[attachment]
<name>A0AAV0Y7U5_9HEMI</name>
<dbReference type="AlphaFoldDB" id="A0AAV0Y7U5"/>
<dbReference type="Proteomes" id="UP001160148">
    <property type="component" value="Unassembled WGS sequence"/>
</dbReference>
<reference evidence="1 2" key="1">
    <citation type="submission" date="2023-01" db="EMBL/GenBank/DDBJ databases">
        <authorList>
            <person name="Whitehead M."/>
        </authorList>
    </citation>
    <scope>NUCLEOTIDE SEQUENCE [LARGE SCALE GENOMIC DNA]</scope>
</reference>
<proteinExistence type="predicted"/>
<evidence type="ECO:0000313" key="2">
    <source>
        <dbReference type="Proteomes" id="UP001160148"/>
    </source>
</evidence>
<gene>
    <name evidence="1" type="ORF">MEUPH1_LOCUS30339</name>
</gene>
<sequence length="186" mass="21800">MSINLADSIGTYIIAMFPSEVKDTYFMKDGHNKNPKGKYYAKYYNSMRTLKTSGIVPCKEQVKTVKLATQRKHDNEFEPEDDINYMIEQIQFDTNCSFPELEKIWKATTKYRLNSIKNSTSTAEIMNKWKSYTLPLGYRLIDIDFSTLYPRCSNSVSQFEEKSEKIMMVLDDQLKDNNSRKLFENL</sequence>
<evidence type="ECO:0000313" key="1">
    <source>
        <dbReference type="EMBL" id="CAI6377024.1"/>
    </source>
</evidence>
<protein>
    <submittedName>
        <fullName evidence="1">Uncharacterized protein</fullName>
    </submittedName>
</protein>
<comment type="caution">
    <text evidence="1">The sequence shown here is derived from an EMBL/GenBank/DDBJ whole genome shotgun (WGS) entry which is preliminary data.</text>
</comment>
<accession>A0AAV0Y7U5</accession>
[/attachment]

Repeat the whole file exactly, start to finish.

<name>A0AAV0Y7U5_9HEMI</name>
<dbReference type="AlphaFoldDB" id="A0AAV0Y7U5"/>
<dbReference type="Proteomes" id="UP001160148">
    <property type="component" value="Unassembled WGS sequence"/>
</dbReference>
<reference evidence="1 2" key="1">
    <citation type="submission" date="2023-01" db="EMBL/GenBank/DDBJ databases">
        <authorList>
            <person name="Whitehead M."/>
        </authorList>
    </citation>
    <scope>NUCLEOTIDE SEQUENCE [LARGE SCALE GENOMIC DNA]</scope>
</reference>
<proteinExistence type="predicted"/>
<evidence type="ECO:0000313" key="2">
    <source>
        <dbReference type="Proteomes" id="UP001160148"/>
    </source>
</evidence>
<gene>
    <name evidence="1" type="ORF">MEUPH1_LOCUS30339</name>
</gene>
<sequence length="186" mass="21800">MSINLADSIGTYIIAMFPSEVKDTYFMKDGHNKNPKGKYYAKYYNSMRTLKTSGIVPCKEQVKTVKLATQRKHDNEFEPEDDINYMIEQIQFDTNCSFPELEKIWKATTKYRLNSIKNSTSTAEIMNKWKSYTLPLGYRLIDIDFSTLYPRCSNSVSQFEEKSEKIMMVLDDQLKDNNSRKLFENL</sequence>
<evidence type="ECO:0000313" key="1">
    <source>
        <dbReference type="EMBL" id="CAI6377024.1"/>
    </source>
</evidence>
<protein>
    <submittedName>
        <fullName evidence="1">Uncharacterized protein</fullName>
    </submittedName>
</protein>
<comment type="caution">
    <text evidence="1">The sequence shown here is derived from an EMBL/GenBank/DDBJ whole genome shotgun (WGS) entry which is preliminary data.</text>
</comment>
<accession>A0AAV0Y7U5</accession>